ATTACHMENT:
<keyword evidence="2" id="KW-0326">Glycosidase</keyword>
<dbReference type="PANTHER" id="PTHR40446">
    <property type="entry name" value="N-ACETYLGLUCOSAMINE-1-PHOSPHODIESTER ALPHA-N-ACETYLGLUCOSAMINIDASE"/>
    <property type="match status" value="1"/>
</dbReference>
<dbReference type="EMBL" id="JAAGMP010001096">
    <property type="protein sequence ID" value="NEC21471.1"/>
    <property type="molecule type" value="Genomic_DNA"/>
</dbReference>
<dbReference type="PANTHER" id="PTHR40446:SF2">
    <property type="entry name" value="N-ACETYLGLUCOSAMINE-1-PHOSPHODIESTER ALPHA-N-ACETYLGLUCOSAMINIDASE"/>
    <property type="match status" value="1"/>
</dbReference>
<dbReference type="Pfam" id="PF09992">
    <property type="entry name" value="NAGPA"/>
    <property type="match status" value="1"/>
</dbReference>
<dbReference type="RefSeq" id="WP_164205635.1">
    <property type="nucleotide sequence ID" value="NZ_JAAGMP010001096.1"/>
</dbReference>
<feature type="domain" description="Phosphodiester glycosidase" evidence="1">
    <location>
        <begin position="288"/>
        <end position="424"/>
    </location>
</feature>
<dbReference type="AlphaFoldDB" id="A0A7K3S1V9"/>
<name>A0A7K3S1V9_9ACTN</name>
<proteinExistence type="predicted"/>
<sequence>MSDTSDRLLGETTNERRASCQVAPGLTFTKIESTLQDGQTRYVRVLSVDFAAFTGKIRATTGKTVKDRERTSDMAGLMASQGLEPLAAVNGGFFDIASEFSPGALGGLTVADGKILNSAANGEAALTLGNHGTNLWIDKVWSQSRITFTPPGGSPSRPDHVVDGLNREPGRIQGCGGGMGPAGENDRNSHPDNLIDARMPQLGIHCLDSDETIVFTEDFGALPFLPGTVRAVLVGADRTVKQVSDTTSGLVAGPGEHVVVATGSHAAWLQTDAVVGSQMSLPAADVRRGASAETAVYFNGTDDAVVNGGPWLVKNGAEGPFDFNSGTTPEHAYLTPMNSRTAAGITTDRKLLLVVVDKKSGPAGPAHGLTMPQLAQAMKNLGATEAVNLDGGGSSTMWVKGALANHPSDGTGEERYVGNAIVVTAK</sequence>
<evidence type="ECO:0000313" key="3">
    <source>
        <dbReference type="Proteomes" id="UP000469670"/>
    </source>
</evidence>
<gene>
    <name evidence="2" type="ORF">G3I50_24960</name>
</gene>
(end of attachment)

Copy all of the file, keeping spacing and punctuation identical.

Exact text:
<keyword evidence="2" id="KW-0326">Glycosidase</keyword>
<dbReference type="PANTHER" id="PTHR40446">
    <property type="entry name" value="N-ACETYLGLUCOSAMINE-1-PHOSPHODIESTER ALPHA-N-ACETYLGLUCOSAMINIDASE"/>
    <property type="match status" value="1"/>
</dbReference>
<dbReference type="EMBL" id="JAAGMP010001096">
    <property type="protein sequence ID" value="NEC21471.1"/>
    <property type="molecule type" value="Genomic_DNA"/>
</dbReference>
<dbReference type="PANTHER" id="PTHR40446:SF2">
    <property type="entry name" value="N-ACETYLGLUCOSAMINE-1-PHOSPHODIESTER ALPHA-N-ACETYLGLUCOSAMINIDASE"/>
    <property type="match status" value="1"/>
</dbReference>
<dbReference type="Pfam" id="PF09992">
    <property type="entry name" value="NAGPA"/>
    <property type="match status" value="1"/>
</dbReference>
<dbReference type="RefSeq" id="WP_164205635.1">
    <property type="nucleotide sequence ID" value="NZ_JAAGMP010001096.1"/>
</dbReference>
<feature type="domain" description="Phosphodiester glycosidase" evidence="1">
    <location>
        <begin position="288"/>
        <end position="424"/>
    </location>
</feature>
<dbReference type="AlphaFoldDB" id="A0A7K3S1V9"/>
<name>A0A7K3S1V9_9ACTN</name>
<proteinExistence type="predicted"/>
<sequence>MSDTSDRLLGETTNERRASCQVAPGLTFTKIESTLQDGQTRYVRVLSVDFAAFTGKIRATTGKTVKDRERTSDMAGLMASQGLEPLAAVNGGFFDIASEFSPGALGGLTVADGKILNSAANGEAALTLGNHGTNLWIDKVWSQSRITFTPPGGSPSRPDHVVDGLNREPGRIQGCGGGMGPAGENDRNSHPDNLIDARMPQLGIHCLDSDETIVFTEDFGALPFLPGTVRAVLVGADRTVKQVSDTTSGLVAGPGEHVVVATGSHAAWLQTDAVVGSQMSLPAADVRRGASAETAVYFNGTDDAVVNGGPWLVKNGAEGPFDFNSGTTPEHAYLTPMNSRTAAGITTDRKLLLVVVDKKSGPAGPAHGLTMPQLAQAMKNLGATEAVNLDGGGSSTMWVKGALANHPSDGTGEERYVGNAIVVTAK</sequence>
<evidence type="ECO:0000313" key="3">
    <source>
        <dbReference type="Proteomes" id="UP000469670"/>
    </source>
</evidence>
<gene>
    <name evidence="2" type="ORF">G3I50_24960</name>
</gene>